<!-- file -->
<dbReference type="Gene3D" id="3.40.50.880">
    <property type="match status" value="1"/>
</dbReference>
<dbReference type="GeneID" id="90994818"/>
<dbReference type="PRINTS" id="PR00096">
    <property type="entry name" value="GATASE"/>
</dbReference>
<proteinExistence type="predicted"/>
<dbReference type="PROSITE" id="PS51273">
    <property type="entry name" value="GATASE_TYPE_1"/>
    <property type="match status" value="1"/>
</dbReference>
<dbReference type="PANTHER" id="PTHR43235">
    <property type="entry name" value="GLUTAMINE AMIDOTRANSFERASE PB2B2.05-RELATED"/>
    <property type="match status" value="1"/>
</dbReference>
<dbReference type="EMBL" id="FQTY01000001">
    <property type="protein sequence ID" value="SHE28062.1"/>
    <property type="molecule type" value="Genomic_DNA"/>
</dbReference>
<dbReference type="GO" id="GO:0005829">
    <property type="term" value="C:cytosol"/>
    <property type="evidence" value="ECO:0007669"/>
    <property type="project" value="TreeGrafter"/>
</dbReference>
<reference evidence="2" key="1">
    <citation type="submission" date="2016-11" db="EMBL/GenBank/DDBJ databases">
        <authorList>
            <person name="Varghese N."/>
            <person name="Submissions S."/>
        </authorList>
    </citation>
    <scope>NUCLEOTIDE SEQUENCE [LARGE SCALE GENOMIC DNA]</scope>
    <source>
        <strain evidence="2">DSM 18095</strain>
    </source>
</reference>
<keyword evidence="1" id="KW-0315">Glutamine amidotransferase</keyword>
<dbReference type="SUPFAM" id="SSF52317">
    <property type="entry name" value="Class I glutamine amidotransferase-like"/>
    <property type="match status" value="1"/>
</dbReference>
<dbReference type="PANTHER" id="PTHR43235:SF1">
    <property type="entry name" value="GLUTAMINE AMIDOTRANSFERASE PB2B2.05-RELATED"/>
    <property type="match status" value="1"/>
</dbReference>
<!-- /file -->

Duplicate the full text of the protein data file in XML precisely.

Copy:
<dbReference type="Gene3D" id="3.40.50.880">
    <property type="match status" value="1"/>
</dbReference>
<dbReference type="GeneID" id="90994818"/>
<dbReference type="PRINTS" id="PR00096">
    <property type="entry name" value="GATASE"/>
</dbReference>
<proteinExistence type="predicted"/>
<dbReference type="PROSITE" id="PS51273">
    <property type="entry name" value="GATASE_TYPE_1"/>
    <property type="match status" value="1"/>
</dbReference>
<dbReference type="PANTHER" id="PTHR43235">
    <property type="entry name" value="GLUTAMINE AMIDOTRANSFERASE PB2B2.05-RELATED"/>
    <property type="match status" value="1"/>
</dbReference>
<dbReference type="EMBL" id="FQTY01000001">
    <property type="protein sequence ID" value="SHE28062.1"/>
    <property type="molecule type" value="Genomic_DNA"/>
</dbReference>
<dbReference type="GO" id="GO:0005829">
    <property type="term" value="C:cytosol"/>
    <property type="evidence" value="ECO:0007669"/>
    <property type="project" value="TreeGrafter"/>
</dbReference>
<reference evidence="2" key="1">
    <citation type="submission" date="2016-11" db="EMBL/GenBank/DDBJ databases">
        <authorList>
            <person name="Varghese N."/>
            <person name="Submissions S."/>
        </authorList>
    </citation>
    <scope>NUCLEOTIDE SEQUENCE [LARGE SCALE GENOMIC DNA]</scope>
    <source>
        <strain evidence="2">DSM 18095</strain>
    </source>
</reference>
<keyword evidence="1" id="KW-0315">Glutamine amidotransferase</keyword>
<dbReference type="SUPFAM" id="SSF52317">
    <property type="entry name" value="Class I glutamine amidotransferase-like"/>
    <property type="match status" value="1"/>
</dbReference>
<dbReference type="PANTHER" id="PTHR43235:SF1">
    <property type="entry name" value="GLUTAMINE AMIDOTRANSFERASE PB2B2.05-RELATED"/>
    <property type="match status" value="1"/>
</dbReference>